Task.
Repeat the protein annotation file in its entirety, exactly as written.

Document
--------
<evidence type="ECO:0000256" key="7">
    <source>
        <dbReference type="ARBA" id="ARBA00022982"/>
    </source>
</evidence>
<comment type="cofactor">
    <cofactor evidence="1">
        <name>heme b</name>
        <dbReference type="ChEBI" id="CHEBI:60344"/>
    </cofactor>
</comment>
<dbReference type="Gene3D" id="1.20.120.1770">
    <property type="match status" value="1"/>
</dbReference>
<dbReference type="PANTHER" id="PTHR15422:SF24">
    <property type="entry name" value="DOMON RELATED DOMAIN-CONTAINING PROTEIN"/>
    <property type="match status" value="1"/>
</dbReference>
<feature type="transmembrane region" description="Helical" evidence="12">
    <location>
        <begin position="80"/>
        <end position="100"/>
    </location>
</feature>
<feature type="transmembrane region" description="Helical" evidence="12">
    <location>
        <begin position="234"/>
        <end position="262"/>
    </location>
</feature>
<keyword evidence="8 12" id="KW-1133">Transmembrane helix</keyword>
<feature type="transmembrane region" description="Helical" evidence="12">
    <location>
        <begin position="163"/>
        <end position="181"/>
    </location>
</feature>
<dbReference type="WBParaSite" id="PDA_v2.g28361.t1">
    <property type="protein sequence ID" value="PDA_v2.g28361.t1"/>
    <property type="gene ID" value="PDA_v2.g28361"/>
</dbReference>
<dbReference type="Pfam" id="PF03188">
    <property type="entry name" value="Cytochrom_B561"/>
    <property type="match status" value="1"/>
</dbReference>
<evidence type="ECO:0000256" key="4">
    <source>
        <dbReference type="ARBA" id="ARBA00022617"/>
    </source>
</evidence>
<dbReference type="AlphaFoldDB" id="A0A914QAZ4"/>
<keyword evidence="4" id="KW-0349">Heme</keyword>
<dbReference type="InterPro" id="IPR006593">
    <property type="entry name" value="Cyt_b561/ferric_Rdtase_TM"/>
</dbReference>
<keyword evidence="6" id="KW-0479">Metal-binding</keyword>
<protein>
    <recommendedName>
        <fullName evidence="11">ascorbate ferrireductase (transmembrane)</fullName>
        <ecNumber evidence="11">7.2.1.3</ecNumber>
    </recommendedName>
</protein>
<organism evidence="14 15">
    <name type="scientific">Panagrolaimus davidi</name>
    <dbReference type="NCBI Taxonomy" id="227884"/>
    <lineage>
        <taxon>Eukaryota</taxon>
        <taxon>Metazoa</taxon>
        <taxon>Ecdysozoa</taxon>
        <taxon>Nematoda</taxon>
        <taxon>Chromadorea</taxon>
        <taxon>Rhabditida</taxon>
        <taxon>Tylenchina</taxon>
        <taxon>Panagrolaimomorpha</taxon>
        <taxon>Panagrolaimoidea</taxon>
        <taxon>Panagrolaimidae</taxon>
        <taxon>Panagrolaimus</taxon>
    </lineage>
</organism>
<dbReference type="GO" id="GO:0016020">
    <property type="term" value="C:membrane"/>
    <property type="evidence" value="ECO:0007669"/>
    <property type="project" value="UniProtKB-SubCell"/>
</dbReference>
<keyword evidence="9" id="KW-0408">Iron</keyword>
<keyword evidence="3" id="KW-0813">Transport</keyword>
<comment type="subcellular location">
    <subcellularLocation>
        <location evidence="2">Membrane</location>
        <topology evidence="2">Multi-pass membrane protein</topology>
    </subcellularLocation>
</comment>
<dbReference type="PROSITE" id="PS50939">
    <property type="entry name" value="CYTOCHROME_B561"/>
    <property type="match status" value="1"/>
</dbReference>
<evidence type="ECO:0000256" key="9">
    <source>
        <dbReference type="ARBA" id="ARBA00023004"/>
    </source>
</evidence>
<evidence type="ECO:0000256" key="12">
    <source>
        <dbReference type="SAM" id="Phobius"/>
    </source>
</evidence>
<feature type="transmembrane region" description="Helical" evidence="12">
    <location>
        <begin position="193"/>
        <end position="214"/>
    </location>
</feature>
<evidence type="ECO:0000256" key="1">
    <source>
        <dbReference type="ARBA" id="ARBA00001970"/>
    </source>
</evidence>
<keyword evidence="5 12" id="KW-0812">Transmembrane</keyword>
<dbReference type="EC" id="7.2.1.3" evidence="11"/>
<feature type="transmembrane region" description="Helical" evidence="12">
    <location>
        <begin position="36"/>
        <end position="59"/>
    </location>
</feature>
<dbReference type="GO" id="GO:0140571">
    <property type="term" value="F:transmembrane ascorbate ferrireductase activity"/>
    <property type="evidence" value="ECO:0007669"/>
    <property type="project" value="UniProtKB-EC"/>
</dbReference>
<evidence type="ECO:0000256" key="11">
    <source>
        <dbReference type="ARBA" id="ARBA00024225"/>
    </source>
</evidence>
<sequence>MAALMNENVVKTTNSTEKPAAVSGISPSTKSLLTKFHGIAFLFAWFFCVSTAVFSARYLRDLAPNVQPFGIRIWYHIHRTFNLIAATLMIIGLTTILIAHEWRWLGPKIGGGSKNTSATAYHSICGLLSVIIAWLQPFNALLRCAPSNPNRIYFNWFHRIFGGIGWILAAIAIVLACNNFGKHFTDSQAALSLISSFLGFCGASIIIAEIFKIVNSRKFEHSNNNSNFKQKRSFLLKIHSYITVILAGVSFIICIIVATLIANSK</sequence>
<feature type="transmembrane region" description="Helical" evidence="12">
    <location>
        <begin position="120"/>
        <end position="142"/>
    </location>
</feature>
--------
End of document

<evidence type="ECO:0000256" key="7">
    <source>
        <dbReference type="ARBA" id="ARBA00022982"/>
    </source>
</evidence>
<comment type="cofactor">
    <cofactor evidence="1">
        <name>heme b</name>
        <dbReference type="ChEBI" id="CHEBI:60344"/>
    </cofactor>
</comment>
<dbReference type="Gene3D" id="1.20.120.1770">
    <property type="match status" value="1"/>
</dbReference>
<dbReference type="PANTHER" id="PTHR15422:SF24">
    <property type="entry name" value="DOMON RELATED DOMAIN-CONTAINING PROTEIN"/>
    <property type="match status" value="1"/>
</dbReference>
<feature type="transmembrane region" description="Helical" evidence="12">
    <location>
        <begin position="80"/>
        <end position="100"/>
    </location>
</feature>
<feature type="transmembrane region" description="Helical" evidence="12">
    <location>
        <begin position="234"/>
        <end position="262"/>
    </location>
</feature>
<keyword evidence="8 12" id="KW-1133">Transmembrane helix</keyword>
<feature type="transmembrane region" description="Helical" evidence="12">
    <location>
        <begin position="163"/>
        <end position="181"/>
    </location>
</feature>
<dbReference type="WBParaSite" id="PDA_v2.g28361.t1">
    <property type="protein sequence ID" value="PDA_v2.g28361.t1"/>
    <property type="gene ID" value="PDA_v2.g28361"/>
</dbReference>
<dbReference type="Pfam" id="PF03188">
    <property type="entry name" value="Cytochrom_B561"/>
    <property type="match status" value="1"/>
</dbReference>
<evidence type="ECO:0000256" key="4">
    <source>
        <dbReference type="ARBA" id="ARBA00022617"/>
    </source>
</evidence>
<dbReference type="AlphaFoldDB" id="A0A914QAZ4"/>
<keyword evidence="4" id="KW-0349">Heme</keyword>
<dbReference type="InterPro" id="IPR006593">
    <property type="entry name" value="Cyt_b561/ferric_Rdtase_TM"/>
</dbReference>
<keyword evidence="6" id="KW-0479">Metal-binding</keyword>
<protein>
    <recommendedName>
        <fullName evidence="11">ascorbate ferrireductase (transmembrane)</fullName>
        <ecNumber evidence="11">7.2.1.3</ecNumber>
    </recommendedName>
</protein>
<organism evidence="14 15">
    <name type="scientific">Panagrolaimus davidi</name>
    <dbReference type="NCBI Taxonomy" id="227884"/>
    <lineage>
        <taxon>Eukaryota</taxon>
        <taxon>Metazoa</taxon>
        <taxon>Ecdysozoa</taxon>
        <taxon>Nematoda</taxon>
        <taxon>Chromadorea</taxon>
        <taxon>Rhabditida</taxon>
        <taxon>Tylenchina</taxon>
        <taxon>Panagrolaimomorpha</taxon>
        <taxon>Panagrolaimoidea</taxon>
        <taxon>Panagrolaimidae</taxon>
        <taxon>Panagrolaimus</taxon>
    </lineage>
</organism>
<dbReference type="GO" id="GO:0016020">
    <property type="term" value="C:membrane"/>
    <property type="evidence" value="ECO:0007669"/>
    <property type="project" value="UniProtKB-SubCell"/>
</dbReference>
<keyword evidence="9" id="KW-0408">Iron</keyword>
<keyword evidence="3" id="KW-0813">Transport</keyword>
<comment type="subcellular location">
    <subcellularLocation>
        <location evidence="2">Membrane</location>
        <topology evidence="2">Multi-pass membrane protein</topology>
    </subcellularLocation>
</comment>
<dbReference type="PROSITE" id="PS50939">
    <property type="entry name" value="CYTOCHROME_B561"/>
    <property type="match status" value="1"/>
</dbReference>
<evidence type="ECO:0000256" key="9">
    <source>
        <dbReference type="ARBA" id="ARBA00023004"/>
    </source>
</evidence>
<evidence type="ECO:0000256" key="12">
    <source>
        <dbReference type="SAM" id="Phobius"/>
    </source>
</evidence>
<feature type="transmembrane region" description="Helical" evidence="12">
    <location>
        <begin position="193"/>
        <end position="214"/>
    </location>
</feature>
<evidence type="ECO:0000256" key="1">
    <source>
        <dbReference type="ARBA" id="ARBA00001970"/>
    </source>
</evidence>
<keyword evidence="5 12" id="KW-0812">Transmembrane</keyword>
<dbReference type="EC" id="7.2.1.3" evidence="11"/>
<feature type="transmembrane region" description="Helical" evidence="12">
    <location>
        <begin position="36"/>
        <end position="59"/>
    </location>
</feature>
<dbReference type="GO" id="GO:0140571">
    <property type="term" value="F:transmembrane ascorbate ferrireductase activity"/>
    <property type="evidence" value="ECO:0007669"/>
    <property type="project" value="UniProtKB-EC"/>
</dbReference>
<evidence type="ECO:0000256" key="11">
    <source>
        <dbReference type="ARBA" id="ARBA00024225"/>
    </source>
</evidence>
<sequence>MAALMNENVVKTTNSTEKPAAVSGISPSTKSLLTKFHGIAFLFAWFFCVSTAVFSARYLRDLAPNVQPFGIRIWYHIHRTFNLIAATLMIIGLTTILIAHEWRWLGPKIGGGSKNTSATAYHSICGLLSVIIAWLQPFNALLRCAPSNPNRIYFNWFHRIFGGIGWILAAIAIVLACNNFGKHFTDSQAALSLISSFLGFCGASIIIAEIFKIVNSRKFEHSNNNSNFKQKRSFLLKIHSYITVILAGVSFIICIIVATLIANSK</sequence>
<feature type="transmembrane region" description="Helical" evidence="12">
    <location>
        <begin position="120"/>
        <end position="142"/>
    </location>
</feature>